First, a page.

Long division is often considered one of the most challenging topics to teach. Luckily, there are strategies that we can teach to make multi-digit division easier to understand and perform.

The **Grid method **is one of these strategies.

The Grid Method is intended for those who plan to teach traditional long division. It follows the same steps as traditional long division, but uses a different method of organization. This makes traditional long division easier for some students.

The Grid Method is not a mental math based approach. If you are looking for a mental math approach to long division, be sure to check out my posts for the Box/Area Method and Partial Quotients.

**Let’s learn how to perform the Grid Method for long division!**

Below, I have included both a video tutorial and step-by-step instructions.

**VIDEO TUTORIAL:**

**STEP-BY-STEP INSTRUCTIONS**

Suppose that we want to solve the equation 324÷2.

**STEP 1:**

First we draw a grid. The number of sections in the grid depends on the number of digits in our dividend. For this equation, our grid will have 3 sections. We write the digits from 324 inside the grid, and we write our divisor (2) on the left side.

**STEP 2:**

Now we ask ourselves, “How many times can 2 go into 3?” The answer is 1, so we write a 1 on top of the grid. We now multiply 1×2 to make 2, and take that 2 away from the 3. This leaves us with 1.

**STEP 3:**

Now we bring that 1 over to the tens place of the next section on the grid. This gives us a 12 in the next section.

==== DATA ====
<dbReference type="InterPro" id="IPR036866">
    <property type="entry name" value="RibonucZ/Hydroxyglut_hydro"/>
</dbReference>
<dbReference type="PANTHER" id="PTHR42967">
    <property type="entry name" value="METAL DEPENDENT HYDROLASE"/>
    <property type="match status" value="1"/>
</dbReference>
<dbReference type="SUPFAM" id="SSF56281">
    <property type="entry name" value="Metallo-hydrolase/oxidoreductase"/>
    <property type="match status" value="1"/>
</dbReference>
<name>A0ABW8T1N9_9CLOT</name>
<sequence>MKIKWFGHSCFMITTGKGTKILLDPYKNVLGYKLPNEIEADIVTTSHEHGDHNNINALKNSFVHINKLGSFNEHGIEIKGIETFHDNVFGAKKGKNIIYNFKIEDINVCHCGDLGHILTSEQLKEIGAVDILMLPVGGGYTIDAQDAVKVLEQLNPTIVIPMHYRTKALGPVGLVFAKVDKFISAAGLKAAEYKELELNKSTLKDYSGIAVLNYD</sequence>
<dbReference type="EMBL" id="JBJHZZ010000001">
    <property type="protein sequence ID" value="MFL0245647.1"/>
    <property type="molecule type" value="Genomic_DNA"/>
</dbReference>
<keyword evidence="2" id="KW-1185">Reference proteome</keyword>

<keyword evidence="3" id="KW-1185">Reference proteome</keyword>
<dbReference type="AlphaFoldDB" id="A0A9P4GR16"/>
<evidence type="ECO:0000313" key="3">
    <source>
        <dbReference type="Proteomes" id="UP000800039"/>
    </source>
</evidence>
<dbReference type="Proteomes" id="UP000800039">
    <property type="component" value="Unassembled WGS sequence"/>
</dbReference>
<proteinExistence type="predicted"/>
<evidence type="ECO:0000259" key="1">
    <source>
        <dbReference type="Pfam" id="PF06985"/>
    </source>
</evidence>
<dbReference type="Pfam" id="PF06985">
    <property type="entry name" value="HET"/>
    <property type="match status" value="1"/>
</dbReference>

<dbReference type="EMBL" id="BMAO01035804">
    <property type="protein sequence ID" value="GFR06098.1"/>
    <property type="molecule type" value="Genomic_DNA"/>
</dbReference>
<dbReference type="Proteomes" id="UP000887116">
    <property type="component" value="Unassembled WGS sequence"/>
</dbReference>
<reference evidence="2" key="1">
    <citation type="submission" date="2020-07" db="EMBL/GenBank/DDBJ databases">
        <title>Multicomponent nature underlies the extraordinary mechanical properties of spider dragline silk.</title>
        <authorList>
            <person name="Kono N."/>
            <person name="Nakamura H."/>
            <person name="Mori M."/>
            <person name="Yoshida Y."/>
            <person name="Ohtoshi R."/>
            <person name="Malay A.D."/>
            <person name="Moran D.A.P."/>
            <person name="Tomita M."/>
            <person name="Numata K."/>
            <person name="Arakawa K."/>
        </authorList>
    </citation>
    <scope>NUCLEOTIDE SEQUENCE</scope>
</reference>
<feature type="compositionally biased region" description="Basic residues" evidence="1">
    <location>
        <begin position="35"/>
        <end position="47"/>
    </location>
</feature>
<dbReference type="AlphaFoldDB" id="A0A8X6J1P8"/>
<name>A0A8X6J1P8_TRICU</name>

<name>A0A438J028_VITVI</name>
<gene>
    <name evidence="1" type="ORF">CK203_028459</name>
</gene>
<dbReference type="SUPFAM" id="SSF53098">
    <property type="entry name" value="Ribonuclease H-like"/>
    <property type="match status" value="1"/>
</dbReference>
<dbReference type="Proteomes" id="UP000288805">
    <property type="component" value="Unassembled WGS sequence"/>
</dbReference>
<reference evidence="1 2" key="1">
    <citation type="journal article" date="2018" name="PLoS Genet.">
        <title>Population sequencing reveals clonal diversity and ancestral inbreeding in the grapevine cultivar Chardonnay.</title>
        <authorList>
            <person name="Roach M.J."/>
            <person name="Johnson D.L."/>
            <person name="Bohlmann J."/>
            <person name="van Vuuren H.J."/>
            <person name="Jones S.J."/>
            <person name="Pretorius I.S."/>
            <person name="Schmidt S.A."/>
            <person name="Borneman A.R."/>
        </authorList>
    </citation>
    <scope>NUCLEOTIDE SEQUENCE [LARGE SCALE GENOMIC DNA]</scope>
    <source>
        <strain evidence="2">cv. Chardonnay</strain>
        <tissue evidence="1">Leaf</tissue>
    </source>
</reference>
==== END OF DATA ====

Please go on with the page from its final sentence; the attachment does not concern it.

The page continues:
Now we ask ourselves, “How many times does 2 go into 12?” The answer is 6, so we write a 6 on top of the grid. Now we multiply 6×2 to make 12, and take that 12 away from 12. This leaves us with 0.

**STEP 4:**

We carry that 0 over to the tens place of the next section on the grid. This doesn’t affect that number, so we still have 4 in the next section.

Now we ask ourselves, “How many times does 2 go into 4?” It goes 2 times, so we write a 2 on top of our grid. Now we multiply 2×2 to make 4, and take that 4 away from the 4. We are left with 0, which means that we have no remainder.

To find the final quotient, we simply list the digits from the top of the grid: 1, 6, 2. **So 324÷2=162**.

**LET’S TRY ANOTHER EXAMPLE**

This time we will try an example that has a remainder. It also has more digits that our last example. Notice that when we have more digits in our dividend, we simply extend our grid. Let’s solve **6542÷5.**

Here are the steps that we followed to solve this equation:

**Section 1:**First we knew that 5 goes into 6 one time, so we wrote a 1 on top. We multiplied 1×5 to make 5, and took that 5 away from the 6, leaving us with a 1. We carried that 1 over to the tens place of the next section. Now we have 15 in that section.**Section 2:**We know that 5 goes into 15 three times, so we wrote a 3 on top. We multiplied 3×5 to make 15 and took that 15 away from the 15, leaving us with 0. We carried that 0 over to the tens place of the next section.**Section 3:**5 does not go into 4, so we write a 0 on top, multiply 0x5 to make 0, and take that 0 away from the 4. This leaves us with 4. We carry that 4 over to the tens place of the next section, giving us 42 in the final section.**Section 4:**5 goes into 42 eight times, so we write an 8 on top of the grid. We multiply 8×5 to give us 40, and take that 40 away from the 42, leaving us with 2. This means that our remainder is 2.- To find our final quotient, we list the numbers from the top of the grid: 1, 3, 0, 8, and then add our remainder of 2.